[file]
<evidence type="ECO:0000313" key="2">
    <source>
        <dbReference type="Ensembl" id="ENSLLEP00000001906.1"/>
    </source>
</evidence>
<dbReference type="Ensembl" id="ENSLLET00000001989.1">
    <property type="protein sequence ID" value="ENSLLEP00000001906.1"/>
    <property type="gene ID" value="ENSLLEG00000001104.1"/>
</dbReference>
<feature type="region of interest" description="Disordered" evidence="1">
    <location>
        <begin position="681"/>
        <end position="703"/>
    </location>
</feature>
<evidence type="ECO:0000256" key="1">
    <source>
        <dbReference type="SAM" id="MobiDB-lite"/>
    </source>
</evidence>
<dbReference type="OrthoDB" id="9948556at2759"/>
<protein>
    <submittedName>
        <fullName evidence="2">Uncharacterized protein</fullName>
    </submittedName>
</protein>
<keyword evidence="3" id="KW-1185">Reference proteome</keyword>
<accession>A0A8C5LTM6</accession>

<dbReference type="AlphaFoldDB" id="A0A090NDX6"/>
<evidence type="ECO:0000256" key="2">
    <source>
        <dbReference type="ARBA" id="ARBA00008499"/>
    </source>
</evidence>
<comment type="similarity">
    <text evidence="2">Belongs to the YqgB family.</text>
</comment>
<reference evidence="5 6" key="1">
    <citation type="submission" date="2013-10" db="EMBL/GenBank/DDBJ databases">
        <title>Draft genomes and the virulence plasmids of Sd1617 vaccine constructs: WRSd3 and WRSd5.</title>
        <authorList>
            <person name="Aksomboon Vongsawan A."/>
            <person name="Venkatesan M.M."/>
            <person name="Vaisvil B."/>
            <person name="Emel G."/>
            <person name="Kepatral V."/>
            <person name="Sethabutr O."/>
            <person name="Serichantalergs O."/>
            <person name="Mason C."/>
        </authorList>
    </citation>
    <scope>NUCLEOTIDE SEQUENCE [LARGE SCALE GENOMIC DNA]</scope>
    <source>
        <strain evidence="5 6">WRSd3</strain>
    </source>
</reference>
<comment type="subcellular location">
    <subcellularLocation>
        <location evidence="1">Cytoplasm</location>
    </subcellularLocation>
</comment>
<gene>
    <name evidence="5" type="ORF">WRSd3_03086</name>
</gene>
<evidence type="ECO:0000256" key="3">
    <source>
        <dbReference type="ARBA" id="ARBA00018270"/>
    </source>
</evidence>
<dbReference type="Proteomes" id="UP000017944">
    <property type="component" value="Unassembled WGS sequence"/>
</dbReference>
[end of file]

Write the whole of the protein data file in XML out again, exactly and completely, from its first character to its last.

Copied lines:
<evidence type="ECO:0000313" key="2">
    <source>
        <dbReference type="Ensembl" id="ENSLLEP00000001906.1"/>
    </source>
</evidence>
<dbReference type="Ensembl" id="ENSLLET00000001989.1">
    <property type="protein sequence ID" value="ENSLLEP00000001906.1"/>
    <property type="gene ID" value="ENSLLEG00000001104.1"/>
</dbReference>
<feature type="region of interest" description="Disordered" evidence="1">
    <location>
        <begin position="681"/>
        <end position="703"/>
    </location>
</feature>
<evidence type="ECO:0000256" key="1">
    <source>
        <dbReference type="SAM" id="MobiDB-lite"/>
    </source>
</evidence>
<dbReference type="OrthoDB" id="9948556at2759"/>
<protein>
    <submittedName>
        <fullName evidence="2">Uncharacterized protein</fullName>
    </submittedName>
</protein>
<keyword evidence="3" id="KW-1185">Reference proteome</keyword>
<accession>A0A8C5LTM6</accession>

<dbReference type="AlphaFoldDB" id="A0A090NDX6"/>
<evidence type="ECO:0000256" key="2">
    <source>
        <dbReference type="ARBA" id="ARBA00008499"/>
    </source>
</evidence>
<comment type="similarity">
    <text evidence="2">Belongs to the YqgB family.</text>
</comment>
<reference evidence="5 6" key="1">
    <citation type="submission" date="2013-10" db="EMBL/GenBank/DDBJ databases">
        <title>Draft genomes and the virulence plasmids of Sd1617 vaccine constructs: WRSd3 and WRSd5.</title>
        <authorList>
            <person name="Aksomboon Vongsawan A."/>
            <person name="Venkatesan M.M."/>
            <person name="Vaisvil B."/>
            <person name="Emel G."/>
            <person name="Kepatral V."/>
            <person name="Sethabutr O."/>
            <person name="Serichantalergs O."/>
            <person name="Mason C."/>
        </authorList>
    </citation>
    <scope>NUCLEOTIDE SEQUENCE [LARGE SCALE GENOMIC DNA]</scope>
    <source>
        <strain evidence="5 6">WRSd3</strain>
    </source>
</reference>
<comment type="subcellular location">
    <subcellularLocation>
        <location evidence="1">Cytoplasm</location>
    </subcellularLocation>
</comment>
<gene>
    <name evidence="5" type="ORF">WRSd3_03086</name>
</gene>
<evidence type="ECO:0000256" key="3">
    <source>
        <dbReference type="ARBA" id="ARBA00018270"/>
    </source>
</evidence>
<dbReference type="Proteomes" id="UP000017944">
    <property type="component" value="Unassembled WGS sequence"/>
</dbReference>